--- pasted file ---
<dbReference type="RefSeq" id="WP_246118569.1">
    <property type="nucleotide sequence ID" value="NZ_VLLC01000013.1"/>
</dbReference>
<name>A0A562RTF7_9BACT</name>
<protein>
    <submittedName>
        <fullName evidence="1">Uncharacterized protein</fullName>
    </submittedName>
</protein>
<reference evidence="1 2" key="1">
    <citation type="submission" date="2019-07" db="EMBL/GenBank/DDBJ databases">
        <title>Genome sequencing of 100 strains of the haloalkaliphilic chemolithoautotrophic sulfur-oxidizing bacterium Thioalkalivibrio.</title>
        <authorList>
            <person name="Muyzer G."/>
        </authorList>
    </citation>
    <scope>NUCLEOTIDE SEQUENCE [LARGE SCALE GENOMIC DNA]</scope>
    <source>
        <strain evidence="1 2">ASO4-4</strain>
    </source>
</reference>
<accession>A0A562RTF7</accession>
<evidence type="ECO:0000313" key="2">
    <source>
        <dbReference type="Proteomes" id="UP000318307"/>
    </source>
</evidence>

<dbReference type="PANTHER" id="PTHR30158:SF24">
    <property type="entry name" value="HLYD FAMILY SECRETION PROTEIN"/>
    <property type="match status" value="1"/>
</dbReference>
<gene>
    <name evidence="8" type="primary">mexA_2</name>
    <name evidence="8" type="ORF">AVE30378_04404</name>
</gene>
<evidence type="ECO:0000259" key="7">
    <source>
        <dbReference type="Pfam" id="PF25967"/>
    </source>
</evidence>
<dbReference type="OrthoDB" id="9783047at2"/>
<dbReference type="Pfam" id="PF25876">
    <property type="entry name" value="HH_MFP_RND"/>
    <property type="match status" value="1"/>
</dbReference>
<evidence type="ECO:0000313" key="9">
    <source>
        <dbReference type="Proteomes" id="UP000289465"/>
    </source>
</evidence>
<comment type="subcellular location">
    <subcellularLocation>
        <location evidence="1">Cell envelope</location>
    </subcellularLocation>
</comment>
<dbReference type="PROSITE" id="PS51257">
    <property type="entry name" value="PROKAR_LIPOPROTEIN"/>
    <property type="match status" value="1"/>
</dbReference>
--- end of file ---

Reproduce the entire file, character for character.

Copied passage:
<dbReference type="RefSeq" id="WP_246118569.1">
    <property type="nucleotide sequence ID" value="NZ_VLLC01000013.1"/>
</dbReference>
<name>A0A562RTF7_9BACT</name>
<protein>
    <submittedName>
        <fullName evidence="1">Uncharacterized protein</fullName>
    </submittedName>
</protein>
<reference evidence="1 2" key="1">
    <citation type="submission" date="2019-07" db="EMBL/GenBank/DDBJ databases">
        <title>Genome sequencing of 100 strains of the haloalkaliphilic chemolithoautotrophic sulfur-oxidizing bacterium Thioalkalivibrio.</title>
        <authorList>
            <person name="Muyzer G."/>
        </authorList>
    </citation>
    <scope>NUCLEOTIDE SEQUENCE [LARGE SCALE GENOMIC DNA]</scope>
    <source>
        <strain evidence="1 2">ASO4-4</strain>
    </source>
</reference>
<accession>A0A562RTF7</accession>
<evidence type="ECO:0000313" key="2">
    <source>
        <dbReference type="Proteomes" id="UP000318307"/>
    </source>
</evidence>

<dbReference type="PANTHER" id="PTHR30158:SF24">
    <property type="entry name" value="HLYD FAMILY SECRETION PROTEIN"/>
    <property type="match status" value="1"/>
</dbReference>
<gene>
    <name evidence="8" type="primary">mexA_2</name>
    <name evidence="8" type="ORF">AVE30378_04404</name>
</gene>
<evidence type="ECO:0000259" key="7">
    <source>
        <dbReference type="Pfam" id="PF25967"/>
    </source>
</evidence>
<dbReference type="OrthoDB" id="9783047at2"/>
<dbReference type="Pfam" id="PF25876">
    <property type="entry name" value="HH_MFP_RND"/>
    <property type="match status" value="1"/>
</dbReference>
<evidence type="ECO:0000313" key="9">
    <source>
        <dbReference type="Proteomes" id="UP000289465"/>
    </source>
</evidence>
<comment type="subcellular location">
    <subcellularLocation>
        <location evidence="1">Cell envelope</location>
    </subcellularLocation>
</comment>
<dbReference type="PROSITE" id="PS51257">
    <property type="entry name" value="PROKAR_LIPOPROTEIN"/>
    <property type="match status" value="1"/>
</dbReference>